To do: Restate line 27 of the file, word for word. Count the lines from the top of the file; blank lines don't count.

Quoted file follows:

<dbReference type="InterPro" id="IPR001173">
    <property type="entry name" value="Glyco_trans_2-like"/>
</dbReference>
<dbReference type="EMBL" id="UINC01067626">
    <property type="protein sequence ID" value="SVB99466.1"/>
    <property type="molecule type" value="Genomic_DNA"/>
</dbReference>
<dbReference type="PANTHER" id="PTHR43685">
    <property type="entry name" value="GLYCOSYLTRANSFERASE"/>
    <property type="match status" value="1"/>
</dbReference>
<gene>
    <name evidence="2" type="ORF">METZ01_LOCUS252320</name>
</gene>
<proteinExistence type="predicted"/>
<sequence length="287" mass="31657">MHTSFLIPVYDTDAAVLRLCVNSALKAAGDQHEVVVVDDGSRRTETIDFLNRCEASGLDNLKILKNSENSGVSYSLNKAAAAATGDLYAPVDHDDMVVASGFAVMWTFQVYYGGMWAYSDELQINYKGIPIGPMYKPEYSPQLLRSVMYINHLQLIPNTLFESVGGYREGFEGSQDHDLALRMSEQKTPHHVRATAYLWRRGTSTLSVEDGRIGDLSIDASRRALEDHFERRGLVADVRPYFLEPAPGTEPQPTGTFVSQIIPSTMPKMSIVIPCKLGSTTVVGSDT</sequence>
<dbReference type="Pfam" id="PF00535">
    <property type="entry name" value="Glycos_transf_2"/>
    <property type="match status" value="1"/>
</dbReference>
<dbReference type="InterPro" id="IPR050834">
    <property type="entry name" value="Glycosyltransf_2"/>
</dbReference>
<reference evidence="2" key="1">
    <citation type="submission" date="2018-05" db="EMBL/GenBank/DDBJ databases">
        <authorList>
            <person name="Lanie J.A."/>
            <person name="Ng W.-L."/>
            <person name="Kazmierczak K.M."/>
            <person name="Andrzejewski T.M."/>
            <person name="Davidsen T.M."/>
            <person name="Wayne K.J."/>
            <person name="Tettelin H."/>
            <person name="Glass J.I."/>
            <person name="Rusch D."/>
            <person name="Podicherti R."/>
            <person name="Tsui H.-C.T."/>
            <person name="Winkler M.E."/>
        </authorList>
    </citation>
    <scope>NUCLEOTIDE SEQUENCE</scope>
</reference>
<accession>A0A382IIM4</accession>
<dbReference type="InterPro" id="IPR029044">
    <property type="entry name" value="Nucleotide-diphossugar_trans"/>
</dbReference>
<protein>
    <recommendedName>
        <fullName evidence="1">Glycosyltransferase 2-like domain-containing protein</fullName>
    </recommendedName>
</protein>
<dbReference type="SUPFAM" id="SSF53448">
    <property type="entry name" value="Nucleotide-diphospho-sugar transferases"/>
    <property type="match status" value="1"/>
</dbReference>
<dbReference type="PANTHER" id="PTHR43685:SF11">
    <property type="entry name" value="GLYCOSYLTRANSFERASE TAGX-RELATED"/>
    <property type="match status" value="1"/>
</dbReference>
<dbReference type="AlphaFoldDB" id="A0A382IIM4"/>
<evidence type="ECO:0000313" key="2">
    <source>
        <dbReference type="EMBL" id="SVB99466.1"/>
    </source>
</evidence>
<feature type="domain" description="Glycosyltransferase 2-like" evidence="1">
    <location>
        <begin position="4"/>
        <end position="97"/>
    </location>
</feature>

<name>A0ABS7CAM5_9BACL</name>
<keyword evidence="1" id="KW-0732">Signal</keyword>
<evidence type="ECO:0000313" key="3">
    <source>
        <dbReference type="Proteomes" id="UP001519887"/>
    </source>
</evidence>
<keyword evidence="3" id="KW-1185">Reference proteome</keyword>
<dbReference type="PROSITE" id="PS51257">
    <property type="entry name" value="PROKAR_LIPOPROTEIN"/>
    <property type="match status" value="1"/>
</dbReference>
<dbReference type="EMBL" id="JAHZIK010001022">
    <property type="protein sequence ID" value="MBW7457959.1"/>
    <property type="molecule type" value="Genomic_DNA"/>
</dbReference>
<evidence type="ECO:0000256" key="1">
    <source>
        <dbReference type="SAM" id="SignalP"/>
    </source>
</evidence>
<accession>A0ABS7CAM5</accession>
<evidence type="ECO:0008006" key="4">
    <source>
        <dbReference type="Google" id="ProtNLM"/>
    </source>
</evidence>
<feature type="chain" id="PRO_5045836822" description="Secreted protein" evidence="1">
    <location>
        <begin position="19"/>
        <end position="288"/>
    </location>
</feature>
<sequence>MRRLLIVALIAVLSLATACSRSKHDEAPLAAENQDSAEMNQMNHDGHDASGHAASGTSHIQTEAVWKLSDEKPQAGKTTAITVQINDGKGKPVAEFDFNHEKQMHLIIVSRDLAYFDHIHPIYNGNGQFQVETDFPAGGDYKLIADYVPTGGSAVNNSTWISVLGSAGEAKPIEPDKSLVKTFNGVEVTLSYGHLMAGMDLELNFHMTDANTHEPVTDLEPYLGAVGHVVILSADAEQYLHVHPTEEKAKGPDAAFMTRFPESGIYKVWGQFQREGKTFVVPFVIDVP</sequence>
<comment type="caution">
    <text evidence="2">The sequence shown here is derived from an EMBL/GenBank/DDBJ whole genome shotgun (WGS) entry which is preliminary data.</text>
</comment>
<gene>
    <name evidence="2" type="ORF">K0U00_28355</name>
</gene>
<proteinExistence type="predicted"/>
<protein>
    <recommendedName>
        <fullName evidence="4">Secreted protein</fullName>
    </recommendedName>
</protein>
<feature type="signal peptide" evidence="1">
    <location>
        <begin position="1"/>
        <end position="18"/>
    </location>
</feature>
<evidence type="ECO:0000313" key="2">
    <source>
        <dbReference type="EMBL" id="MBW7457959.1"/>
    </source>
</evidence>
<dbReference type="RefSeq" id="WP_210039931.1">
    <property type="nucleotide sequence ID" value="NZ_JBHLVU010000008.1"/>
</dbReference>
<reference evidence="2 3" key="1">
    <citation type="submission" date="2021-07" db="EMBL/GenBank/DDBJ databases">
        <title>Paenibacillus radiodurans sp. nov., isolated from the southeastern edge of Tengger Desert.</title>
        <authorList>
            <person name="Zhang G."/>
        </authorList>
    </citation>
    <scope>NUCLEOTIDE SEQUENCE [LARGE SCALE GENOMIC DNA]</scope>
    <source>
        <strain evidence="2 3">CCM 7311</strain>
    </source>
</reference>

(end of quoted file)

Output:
            <person name="Lanie J.A."/>